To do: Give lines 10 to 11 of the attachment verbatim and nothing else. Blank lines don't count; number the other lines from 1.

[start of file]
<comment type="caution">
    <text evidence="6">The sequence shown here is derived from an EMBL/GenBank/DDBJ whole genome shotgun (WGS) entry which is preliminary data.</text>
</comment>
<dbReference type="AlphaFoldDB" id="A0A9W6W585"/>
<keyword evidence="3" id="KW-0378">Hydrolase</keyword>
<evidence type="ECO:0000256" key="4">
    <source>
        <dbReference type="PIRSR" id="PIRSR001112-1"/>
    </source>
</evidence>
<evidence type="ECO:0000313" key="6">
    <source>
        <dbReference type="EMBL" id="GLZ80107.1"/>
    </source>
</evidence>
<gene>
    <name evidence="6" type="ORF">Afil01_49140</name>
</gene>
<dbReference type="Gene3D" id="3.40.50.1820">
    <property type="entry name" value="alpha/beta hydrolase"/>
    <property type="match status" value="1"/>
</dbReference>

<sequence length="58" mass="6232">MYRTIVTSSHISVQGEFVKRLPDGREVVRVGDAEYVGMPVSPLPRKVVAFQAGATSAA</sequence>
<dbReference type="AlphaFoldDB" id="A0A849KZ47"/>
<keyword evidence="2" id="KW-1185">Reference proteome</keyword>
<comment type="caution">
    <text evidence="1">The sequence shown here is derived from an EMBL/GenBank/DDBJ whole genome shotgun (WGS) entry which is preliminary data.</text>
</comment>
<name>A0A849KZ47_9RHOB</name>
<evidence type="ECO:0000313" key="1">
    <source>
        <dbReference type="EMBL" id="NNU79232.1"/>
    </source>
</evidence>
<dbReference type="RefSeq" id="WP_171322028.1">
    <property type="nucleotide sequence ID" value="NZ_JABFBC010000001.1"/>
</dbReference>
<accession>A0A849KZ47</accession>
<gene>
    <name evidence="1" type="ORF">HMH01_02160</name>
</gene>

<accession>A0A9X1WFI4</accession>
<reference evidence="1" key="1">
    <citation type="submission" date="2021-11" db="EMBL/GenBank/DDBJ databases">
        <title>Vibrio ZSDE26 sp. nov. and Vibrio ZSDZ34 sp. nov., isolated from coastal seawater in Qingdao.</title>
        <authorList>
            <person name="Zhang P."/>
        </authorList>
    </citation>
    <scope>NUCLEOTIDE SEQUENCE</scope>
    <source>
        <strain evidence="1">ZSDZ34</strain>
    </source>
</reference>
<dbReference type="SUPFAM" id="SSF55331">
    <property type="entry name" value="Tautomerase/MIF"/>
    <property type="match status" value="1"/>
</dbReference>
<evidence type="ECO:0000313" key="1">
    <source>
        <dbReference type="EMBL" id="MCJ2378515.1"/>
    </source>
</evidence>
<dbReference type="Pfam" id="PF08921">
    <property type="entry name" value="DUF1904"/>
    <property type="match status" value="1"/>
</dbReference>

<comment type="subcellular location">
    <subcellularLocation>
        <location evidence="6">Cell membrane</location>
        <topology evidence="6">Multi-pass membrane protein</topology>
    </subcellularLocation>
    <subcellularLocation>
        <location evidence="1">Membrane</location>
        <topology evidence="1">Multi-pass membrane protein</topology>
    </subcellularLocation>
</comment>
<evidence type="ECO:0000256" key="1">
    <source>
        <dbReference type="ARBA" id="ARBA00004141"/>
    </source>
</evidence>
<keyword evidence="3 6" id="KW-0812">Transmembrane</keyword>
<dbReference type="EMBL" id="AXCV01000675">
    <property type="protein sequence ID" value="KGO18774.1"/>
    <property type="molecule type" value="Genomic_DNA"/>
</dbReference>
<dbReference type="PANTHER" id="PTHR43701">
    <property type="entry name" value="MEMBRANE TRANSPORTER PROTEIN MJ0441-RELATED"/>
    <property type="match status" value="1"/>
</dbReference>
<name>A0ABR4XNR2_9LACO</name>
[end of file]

</evidence>
<evidence type="ECO:0000313" key="6">